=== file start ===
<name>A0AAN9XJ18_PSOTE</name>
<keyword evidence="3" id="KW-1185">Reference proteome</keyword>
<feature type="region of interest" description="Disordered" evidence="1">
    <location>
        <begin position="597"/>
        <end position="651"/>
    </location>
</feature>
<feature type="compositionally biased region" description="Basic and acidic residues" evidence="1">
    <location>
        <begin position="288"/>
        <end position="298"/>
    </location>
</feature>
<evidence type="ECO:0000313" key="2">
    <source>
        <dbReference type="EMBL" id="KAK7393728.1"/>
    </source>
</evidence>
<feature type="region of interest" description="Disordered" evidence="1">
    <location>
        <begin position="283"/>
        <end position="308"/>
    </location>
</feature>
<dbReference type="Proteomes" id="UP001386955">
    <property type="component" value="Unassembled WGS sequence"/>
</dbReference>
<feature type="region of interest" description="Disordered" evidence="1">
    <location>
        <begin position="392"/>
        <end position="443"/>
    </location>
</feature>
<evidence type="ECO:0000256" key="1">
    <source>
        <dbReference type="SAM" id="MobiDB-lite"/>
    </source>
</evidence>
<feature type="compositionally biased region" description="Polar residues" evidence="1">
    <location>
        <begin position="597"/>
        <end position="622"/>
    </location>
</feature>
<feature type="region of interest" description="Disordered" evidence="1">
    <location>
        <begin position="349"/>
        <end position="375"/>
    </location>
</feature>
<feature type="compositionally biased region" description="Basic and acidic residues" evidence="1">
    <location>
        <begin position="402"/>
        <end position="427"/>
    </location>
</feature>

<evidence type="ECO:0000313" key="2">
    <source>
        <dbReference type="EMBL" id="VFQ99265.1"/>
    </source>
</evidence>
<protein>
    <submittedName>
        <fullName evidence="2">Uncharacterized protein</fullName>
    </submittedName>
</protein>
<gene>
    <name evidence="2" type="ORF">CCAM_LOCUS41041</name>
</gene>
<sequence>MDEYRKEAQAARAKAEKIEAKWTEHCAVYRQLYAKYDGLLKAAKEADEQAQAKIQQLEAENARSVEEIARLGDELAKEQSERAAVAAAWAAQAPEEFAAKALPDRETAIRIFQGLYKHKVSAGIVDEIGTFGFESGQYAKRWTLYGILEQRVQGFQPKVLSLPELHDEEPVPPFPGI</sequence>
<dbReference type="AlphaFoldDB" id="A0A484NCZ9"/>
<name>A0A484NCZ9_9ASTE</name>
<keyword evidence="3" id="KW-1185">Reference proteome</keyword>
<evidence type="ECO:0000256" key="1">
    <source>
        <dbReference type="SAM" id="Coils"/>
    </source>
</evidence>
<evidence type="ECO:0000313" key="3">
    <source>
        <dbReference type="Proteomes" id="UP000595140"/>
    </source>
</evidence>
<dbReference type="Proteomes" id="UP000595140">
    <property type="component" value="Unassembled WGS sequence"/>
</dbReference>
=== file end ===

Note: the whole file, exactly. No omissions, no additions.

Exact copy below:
<name>A0AAN9XJ18_PSOTE</name>
<keyword evidence="3" id="KW-1185">Reference proteome</keyword>
<feature type="region of interest" description="Disordered" evidence="1">
    <location>
        <begin position="597"/>
        <end position="651"/>
    </location>
</feature>
<feature type="compositionally biased region" description="Basic and acidic residues" evidence="1">
    <location>
        <begin position="288"/>
        <end position="298"/>
    </location>
</feature>
<evidence type="ECO:0000313" key="2">
    <source>
        <dbReference type="EMBL" id="KAK7393728.1"/>
    </source>
</evidence>
<feature type="region of interest" description="Disordered" evidence="1">
    <location>
        <begin position="283"/>
        <end position="308"/>
    </location>
</feature>
<dbReference type="Proteomes" id="UP001386955">
    <property type="component" value="Unassembled WGS sequence"/>
</dbReference>
<feature type="region of interest" description="Disordered" evidence="1">
    <location>
        <begin position="392"/>
        <end position="443"/>
    </location>
</feature>
<evidence type="ECO:0000256" key="1">
    <source>
        <dbReference type="SAM" id="MobiDB-lite"/>
    </source>
</evidence>
<feature type="compositionally biased region" description="Polar residues" evidence="1">
    <location>
        <begin position="597"/>
        <end position="622"/>
    </location>
</feature>
<feature type="region of interest" description="Disordered" evidence="1">
    <location>
        <begin position="349"/>
        <end position="375"/>
    </location>
</feature>
<feature type="compositionally biased region" description="Basic and acidic residues" evidence="1">
    <location>
        <begin position="402"/>
        <end position="427"/>
    </location>
</feature>

<evidence type="ECO:0000313" key="2">
    <source>
        <dbReference type="EMBL" id="VFQ99265.1"/>
    </source>
</evidence>
<protein>
    <submittedName>
        <fullName evidence="2">Uncharacterized protein</fullName>
    </submittedName>
</protein>
<gene>
    <name evidence="2" type="ORF">CCAM_LOCUS41041</name>
</gene>
<sequence>MDEYRKEAQAARAKAEKIEAKWTEHCAVYRQLYAKYDGLLKAAKEADEQAQAKIQQLEAENARSVEEIARLGDELAKEQSERAAVAAAWAAQAPEEFAAKALPDRETAIRIFQGLYKHKVSAGIVDEIGTFGFESGQYAKRWTLYGILEQRVQGFQPKVLSLPELHDEEPVPPFPGI</sequence>
<dbReference type="AlphaFoldDB" id="A0A484NCZ9"/>
<name>A0A484NCZ9_9ASTE</name>
<keyword evidence="3" id="KW-1185">Reference proteome</keyword>
<evidence type="ECO:0000256" key="1">
    <source>
        <dbReference type="SAM" id="Coils"/>
    </source>
</evidence>
<evidence type="ECO:0000313" key="3">
    <source>
        <dbReference type="Proteomes" id="UP000595140"/>
    </source>
</evidence>
<dbReference type="Proteomes" id="UP000595140">
    <property type="component" value="Unassembled WGS sequence"/>
</dbReference>